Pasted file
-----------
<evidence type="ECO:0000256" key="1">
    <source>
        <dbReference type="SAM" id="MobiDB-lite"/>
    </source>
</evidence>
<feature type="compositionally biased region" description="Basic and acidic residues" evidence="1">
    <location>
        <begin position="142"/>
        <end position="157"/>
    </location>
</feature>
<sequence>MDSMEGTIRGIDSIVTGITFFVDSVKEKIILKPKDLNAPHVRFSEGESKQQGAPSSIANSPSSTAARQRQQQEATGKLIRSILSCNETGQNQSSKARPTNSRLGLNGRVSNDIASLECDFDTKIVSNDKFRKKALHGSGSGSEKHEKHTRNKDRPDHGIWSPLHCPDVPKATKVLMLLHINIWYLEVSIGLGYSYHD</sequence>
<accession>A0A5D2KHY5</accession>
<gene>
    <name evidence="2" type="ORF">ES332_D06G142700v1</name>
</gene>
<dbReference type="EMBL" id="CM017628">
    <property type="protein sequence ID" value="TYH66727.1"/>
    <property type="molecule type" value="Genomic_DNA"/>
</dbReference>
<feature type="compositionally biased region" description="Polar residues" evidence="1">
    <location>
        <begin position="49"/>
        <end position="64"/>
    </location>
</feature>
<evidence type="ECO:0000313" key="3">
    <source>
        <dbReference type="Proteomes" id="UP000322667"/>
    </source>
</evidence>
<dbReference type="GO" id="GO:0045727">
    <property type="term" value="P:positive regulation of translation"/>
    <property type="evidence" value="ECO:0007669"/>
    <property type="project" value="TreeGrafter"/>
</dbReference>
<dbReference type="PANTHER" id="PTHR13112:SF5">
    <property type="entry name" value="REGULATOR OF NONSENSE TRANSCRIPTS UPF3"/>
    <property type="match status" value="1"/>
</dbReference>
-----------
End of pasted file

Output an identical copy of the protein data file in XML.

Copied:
<evidence type="ECO:0000256" key="1">
    <source>
        <dbReference type="SAM" id="MobiDB-lite"/>
    </source>
</evidence>
<feature type="compositionally biased region" description="Basic and acidic residues" evidence="1">
    <location>
        <begin position="142"/>
        <end position="157"/>
    </location>
</feature>
<sequence>MDSMEGTIRGIDSIVTGITFFVDSVKEKIILKPKDLNAPHVRFSEGESKQQGAPSSIANSPSSTAARQRQQQEATGKLIRSILSCNETGQNQSSKARPTNSRLGLNGRVSNDIASLECDFDTKIVSNDKFRKKALHGSGSGSEKHEKHTRNKDRPDHGIWSPLHCPDVPKATKVLMLLHINIWYLEVSIGLGYSYHD</sequence>
<accession>A0A5D2KHY5</accession>
<gene>
    <name evidence="2" type="ORF">ES332_D06G142700v1</name>
</gene>
<dbReference type="EMBL" id="CM017628">
    <property type="protein sequence ID" value="TYH66727.1"/>
    <property type="molecule type" value="Genomic_DNA"/>
</dbReference>
<feature type="compositionally biased region" description="Polar residues" evidence="1">
    <location>
        <begin position="49"/>
        <end position="64"/>
    </location>
</feature>
<evidence type="ECO:0000313" key="3">
    <source>
        <dbReference type="Proteomes" id="UP000322667"/>
    </source>
</evidence>
<dbReference type="GO" id="GO:0045727">
    <property type="term" value="P:positive regulation of translation"/>
    <property type="evidence" value="ECO:0007669"/>
    <property type="project" value="TreeGrafter"/>
</dbReference>
<dbReference type="PANTHER" id="PTHR13112:SF5">
    <property type="entry name" value="REGULATOR OF NONSENSE TRANSCRIPTS UPF3"/>
    <property type="match status" value="1"/>
</dbReference>